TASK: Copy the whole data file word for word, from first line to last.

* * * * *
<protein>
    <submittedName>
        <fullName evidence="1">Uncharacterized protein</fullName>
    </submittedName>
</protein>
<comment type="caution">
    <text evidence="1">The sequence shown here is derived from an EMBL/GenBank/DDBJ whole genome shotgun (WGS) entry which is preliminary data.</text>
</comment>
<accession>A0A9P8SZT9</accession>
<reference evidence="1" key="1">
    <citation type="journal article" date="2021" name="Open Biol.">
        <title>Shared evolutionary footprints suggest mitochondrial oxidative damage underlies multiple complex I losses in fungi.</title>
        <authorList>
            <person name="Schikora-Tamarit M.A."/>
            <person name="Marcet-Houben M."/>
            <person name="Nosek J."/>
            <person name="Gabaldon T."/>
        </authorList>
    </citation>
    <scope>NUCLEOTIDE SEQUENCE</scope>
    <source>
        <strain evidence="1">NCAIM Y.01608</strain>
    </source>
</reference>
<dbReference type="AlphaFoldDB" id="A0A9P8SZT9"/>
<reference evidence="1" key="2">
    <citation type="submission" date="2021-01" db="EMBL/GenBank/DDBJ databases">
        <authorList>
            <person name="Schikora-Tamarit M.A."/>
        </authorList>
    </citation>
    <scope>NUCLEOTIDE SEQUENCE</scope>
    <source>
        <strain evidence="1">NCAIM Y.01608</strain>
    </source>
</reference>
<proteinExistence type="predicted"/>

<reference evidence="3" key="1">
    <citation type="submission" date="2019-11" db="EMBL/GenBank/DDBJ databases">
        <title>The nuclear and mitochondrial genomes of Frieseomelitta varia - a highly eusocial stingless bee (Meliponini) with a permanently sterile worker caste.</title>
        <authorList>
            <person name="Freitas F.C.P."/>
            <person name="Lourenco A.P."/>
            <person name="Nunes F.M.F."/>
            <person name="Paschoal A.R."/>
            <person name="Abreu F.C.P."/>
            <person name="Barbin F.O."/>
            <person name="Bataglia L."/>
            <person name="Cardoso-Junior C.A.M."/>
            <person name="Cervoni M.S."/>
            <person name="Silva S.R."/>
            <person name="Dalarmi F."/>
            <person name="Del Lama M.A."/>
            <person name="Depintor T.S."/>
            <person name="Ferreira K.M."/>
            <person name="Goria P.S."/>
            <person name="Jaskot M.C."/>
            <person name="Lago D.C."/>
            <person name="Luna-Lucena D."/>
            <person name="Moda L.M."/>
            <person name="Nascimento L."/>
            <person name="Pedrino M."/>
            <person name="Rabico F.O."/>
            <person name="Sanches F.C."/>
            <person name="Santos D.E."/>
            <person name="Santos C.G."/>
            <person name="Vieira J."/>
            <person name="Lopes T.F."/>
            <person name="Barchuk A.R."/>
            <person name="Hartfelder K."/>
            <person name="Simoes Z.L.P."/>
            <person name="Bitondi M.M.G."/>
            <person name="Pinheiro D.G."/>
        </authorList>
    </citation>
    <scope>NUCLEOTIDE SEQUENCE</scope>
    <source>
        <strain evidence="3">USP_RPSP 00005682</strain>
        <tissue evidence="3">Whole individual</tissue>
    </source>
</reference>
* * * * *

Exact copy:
<protein>
    <submittedName>
        <fullName evidence="1">Uncharacterized protein</fullName>
    </submittedName>
</protein>
<comment type="caution">
    <text evidence="1">The sequence shown here is derived from an EMBL/GenBank/DDBJ whole genome shotgun (WGS) entry which is preliminary data.</text>
</comment>
<accession>A0A9P8SZT9</accession>
<reference evidence="1" key="1">
    <citation type="journal article" date="2021" name="Open Biol.">
        <title>Shared evolutionary footprints suggest mitochondrial oxidative damage underlies multiple complex I losses in fungi.</title>
        <authorList>
            <person name="Schikora-Tamarit M.A."/>
            <person name="Marcet-Houben M."/>
            <person name="Nosek J."/>
            <person name="Gabaldon T."/>
        </authorList>
    </citation>
    <scope>NUCLEOTIDE SEQUENCE</scope>
    <source>
        <strain evidence="1">NCAIM Y.01608</strain>
    </source>
</reference>
<dbReference type="AlphaFoldDB" id="A0A9P8SZT9"/>
<reference evidence="1" key="2">
    <citation type="submission" date="2021-01" db="EMBL/GenBank/DDBJ databases">
        <authorList>
            <person name="Schikora-Tamarit M.A."/>
        </authorList>
    </citation>
    <scope>NUCLEOTIDE SEQUENCE</scope>
    <source>
        <strain evidence="1">NCAIM Y.01608</strain>
    </source>
</reference>
<proteinExistence type="predicted"/>

<reference evidence="3" key="1">
    <citation type="submission" date="2019-11" db="EMBL/GenBank/DDBJ databases">
        <title>The nuclear and mitochondrial genomes of Frieseomelitta varia - a highly eusocial stingless bee (Meliponini) with a permanently sterile worker caste.</title>
        <authorList>
            <person name="Freitas F.C.P."/>
            <person name="Lourenco A.P."/>
            <person name="Nunes F.M.F."/>
            <person name="Paschoal A.R."/>
            <person name="Abreu F.C.P."/>
            <person name="Barbin F.O."/>
            <person name="Bataglia L."/>
            <person name="Cardoso-Junior C.A.M."/>
            <person name="Cervoni M.S."/>
            <person name="Silva S.R."/>
            <person name="Dalarmi F."/>
            <person name="Del Lama M.A."/>
            <person name="Depintor T.S."/>
            <person name="Ferreira K.M."/>
            <person name="Goria P.S."/>
            <person name="Jaskot M.C."/>
            <person name="Lago D.C."/>
            <person name="Luna-Lucena D."/>
            <person name="Moda L.M."/>
            <person name="Nascimento L."/>
            <person name="Pedrino M."/>
            <person name="Rabico F.O."/>
            <person name="Sanches F.C."/>
            <person name="Santos D.E."/>
            <person name="Santos C.G."/>
            <person name="Vieira J."/>
            <person name="Lopes T.F."/>
            <person name="Barchuk A.R."/>
            <person name="Hartfelder K."/>
            <person name="Simoes Z.L.P."/>
            <person name="Bitondi M.M.G."/>
            <person name="Pinheiro D.G."/>
        </authorList>
    </citation>
    <scope>NUCLEOTIDE SEQUENCE</scope>
    <source>
        <strain evidence="3">USP_RPSP 00005682</strain>
        <tissue evidence="3">Whole individual</tissue>
    </source>
</reference>